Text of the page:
Slowly opening the door felt like a mistake. I knew nothing good could lie in wait behind that heavy wood and metal barrier. But I’m an urban explorer, and my instincts got the best of me. The door’s creak made me question what I was hearing. The unearthly howl resonated throughout the desolate hallway. Suddenly, bits of wood lying on the ground sprung to life and latched themselves onto doors: doors that could’ve led to safety, and the warm bed I knew was waiting for me at home. The hospital didn’t want me to leave. Oddly enough, I didn’t want to leave it, either.
Daylight isn’t the first title from Zombie Studios, the creators behind the widely successful Blacklight: Retribution, but it’s as ambitious as any first title from an up-and-coming developer trying to cut its teeth. Imagine, if you will, a game that randomizes not only your environment, but the subtle details contained within. Daylight randomly generates a new layout each time you start the game. Procedurally generated games aren’t anything new, but pairing the idea with a horror setting is something that hasn’t been done before.
“Whenever you play a horror game for the first time, naturally, it’s terrifying. But once you replay it, all the suspense is gone,” said Zombie Studios community manager Collin Moore. According to Moore, the main reason to implement a procedurally generated environment was to keep players on their toes; no two games could be the same. I watched several people play through the demo, and while everything looked similar in terms of atmosphere, the actual layout was different each time. It’s a good system that really makes the game stand out, but I feel like some more architectural variety would benefit the game tremendously.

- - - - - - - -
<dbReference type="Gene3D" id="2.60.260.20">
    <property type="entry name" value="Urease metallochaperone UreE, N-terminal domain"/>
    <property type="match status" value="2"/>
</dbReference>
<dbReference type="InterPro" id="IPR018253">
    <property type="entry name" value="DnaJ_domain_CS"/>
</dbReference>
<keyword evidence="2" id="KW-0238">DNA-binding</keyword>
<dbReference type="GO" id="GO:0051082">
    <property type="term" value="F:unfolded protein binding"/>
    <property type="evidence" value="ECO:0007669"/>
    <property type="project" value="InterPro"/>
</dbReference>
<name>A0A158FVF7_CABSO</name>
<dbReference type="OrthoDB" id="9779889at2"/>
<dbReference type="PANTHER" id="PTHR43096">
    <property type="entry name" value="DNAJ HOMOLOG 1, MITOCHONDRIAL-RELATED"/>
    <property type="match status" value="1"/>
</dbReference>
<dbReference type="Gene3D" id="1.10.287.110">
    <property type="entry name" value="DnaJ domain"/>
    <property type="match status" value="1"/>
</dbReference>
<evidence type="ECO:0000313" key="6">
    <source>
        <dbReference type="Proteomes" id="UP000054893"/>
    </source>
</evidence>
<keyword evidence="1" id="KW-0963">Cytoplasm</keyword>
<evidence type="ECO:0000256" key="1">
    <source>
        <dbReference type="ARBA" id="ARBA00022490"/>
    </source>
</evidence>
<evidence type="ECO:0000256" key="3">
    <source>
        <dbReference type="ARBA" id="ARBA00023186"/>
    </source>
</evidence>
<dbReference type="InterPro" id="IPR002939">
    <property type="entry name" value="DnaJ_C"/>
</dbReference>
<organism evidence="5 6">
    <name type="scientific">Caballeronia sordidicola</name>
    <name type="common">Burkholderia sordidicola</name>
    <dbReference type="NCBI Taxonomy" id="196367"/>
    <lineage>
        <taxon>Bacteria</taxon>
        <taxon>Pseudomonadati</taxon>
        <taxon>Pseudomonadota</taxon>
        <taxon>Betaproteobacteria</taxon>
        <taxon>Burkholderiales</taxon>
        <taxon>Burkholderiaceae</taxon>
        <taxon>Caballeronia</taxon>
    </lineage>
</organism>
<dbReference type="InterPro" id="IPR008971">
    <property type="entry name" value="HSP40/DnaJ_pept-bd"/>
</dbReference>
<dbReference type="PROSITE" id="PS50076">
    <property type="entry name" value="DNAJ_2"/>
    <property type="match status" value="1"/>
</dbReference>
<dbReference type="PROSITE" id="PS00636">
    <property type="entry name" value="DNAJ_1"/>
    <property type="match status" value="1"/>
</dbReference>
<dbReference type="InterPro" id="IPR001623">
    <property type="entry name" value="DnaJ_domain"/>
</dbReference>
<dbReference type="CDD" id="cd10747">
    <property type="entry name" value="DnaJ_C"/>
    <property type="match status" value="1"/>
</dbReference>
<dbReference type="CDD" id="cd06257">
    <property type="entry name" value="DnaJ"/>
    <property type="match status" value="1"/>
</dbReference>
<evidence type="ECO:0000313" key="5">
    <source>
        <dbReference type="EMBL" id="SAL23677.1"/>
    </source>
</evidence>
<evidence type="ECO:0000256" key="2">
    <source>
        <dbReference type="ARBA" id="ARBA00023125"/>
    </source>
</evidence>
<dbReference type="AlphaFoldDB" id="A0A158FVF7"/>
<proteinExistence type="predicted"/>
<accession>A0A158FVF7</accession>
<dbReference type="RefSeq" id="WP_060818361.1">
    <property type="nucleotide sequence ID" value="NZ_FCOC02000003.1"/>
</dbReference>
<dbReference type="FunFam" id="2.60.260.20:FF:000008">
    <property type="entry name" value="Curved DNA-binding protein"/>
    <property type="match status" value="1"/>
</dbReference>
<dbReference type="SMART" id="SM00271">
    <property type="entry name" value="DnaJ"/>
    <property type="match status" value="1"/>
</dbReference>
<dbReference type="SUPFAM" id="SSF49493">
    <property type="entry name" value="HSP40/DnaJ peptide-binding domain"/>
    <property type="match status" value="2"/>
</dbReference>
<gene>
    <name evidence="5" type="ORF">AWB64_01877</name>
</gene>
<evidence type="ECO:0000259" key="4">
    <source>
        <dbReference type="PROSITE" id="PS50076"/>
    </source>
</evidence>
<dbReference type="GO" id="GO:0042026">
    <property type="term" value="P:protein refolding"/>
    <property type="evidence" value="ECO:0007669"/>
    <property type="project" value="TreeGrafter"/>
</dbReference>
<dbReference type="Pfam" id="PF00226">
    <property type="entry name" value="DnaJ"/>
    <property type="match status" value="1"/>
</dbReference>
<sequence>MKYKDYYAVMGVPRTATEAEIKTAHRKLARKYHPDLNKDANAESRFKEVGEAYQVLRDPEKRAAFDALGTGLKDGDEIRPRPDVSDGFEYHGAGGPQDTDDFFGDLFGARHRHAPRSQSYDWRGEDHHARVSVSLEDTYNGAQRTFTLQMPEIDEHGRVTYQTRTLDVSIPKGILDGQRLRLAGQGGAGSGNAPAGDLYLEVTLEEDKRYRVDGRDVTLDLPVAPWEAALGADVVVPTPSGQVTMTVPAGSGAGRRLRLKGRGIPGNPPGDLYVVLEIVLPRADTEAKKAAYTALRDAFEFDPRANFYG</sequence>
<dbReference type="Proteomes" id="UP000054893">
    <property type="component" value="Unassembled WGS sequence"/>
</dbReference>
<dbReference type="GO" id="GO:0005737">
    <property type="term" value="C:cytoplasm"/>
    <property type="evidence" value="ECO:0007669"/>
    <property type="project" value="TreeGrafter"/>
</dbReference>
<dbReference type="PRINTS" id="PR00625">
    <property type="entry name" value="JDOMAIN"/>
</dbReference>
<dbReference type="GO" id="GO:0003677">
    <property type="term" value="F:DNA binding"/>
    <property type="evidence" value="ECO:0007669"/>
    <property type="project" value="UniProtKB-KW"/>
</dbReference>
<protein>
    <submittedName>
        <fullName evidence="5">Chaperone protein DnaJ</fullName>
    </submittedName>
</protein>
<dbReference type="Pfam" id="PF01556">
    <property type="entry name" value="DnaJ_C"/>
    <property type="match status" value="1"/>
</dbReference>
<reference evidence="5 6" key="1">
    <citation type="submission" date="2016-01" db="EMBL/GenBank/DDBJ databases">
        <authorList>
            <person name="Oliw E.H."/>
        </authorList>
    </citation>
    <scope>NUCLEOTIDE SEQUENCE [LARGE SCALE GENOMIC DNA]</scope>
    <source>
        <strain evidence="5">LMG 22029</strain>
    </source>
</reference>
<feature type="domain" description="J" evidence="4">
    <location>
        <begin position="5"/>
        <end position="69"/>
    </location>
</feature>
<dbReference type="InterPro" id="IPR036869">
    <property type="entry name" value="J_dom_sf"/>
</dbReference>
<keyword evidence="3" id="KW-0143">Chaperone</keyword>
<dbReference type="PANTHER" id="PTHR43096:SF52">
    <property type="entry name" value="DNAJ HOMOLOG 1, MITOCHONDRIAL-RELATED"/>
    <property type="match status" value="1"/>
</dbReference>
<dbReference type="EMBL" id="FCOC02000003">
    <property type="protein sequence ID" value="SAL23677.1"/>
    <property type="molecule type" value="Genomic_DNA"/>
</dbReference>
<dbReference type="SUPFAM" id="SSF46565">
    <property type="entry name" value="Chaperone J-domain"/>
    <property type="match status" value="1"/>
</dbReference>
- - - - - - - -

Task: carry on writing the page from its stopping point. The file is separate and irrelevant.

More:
The game gives you control of an unnamed urban explorer who wakes up in an abandoned hospital on a routine exploration. Your only source of light is your cell phone, which also doubles as a compass to aid in navigation. The gameplay is limiting and basic, just as a horror game should be. Taking a similar approach to horror as Amnesia, Daylight features no combat. The only way to ward off ghosts is to find flares or glow-sticks scattered around the hospital. That concept alone makes traversing the lonely hallways of the hospital incredibly unnerving.
Gameplay is like a first person Metroidvania game, with exploration and note-taking as crucial elements for success. This also means that the game will feature extensive back-tracking, so those of you who hate retracing your steps, consider yourself warned.
All in all, Daylight is an incredibly promising horror game, one that I’m very excited to play when the full game releases on Steam sometime in the near future.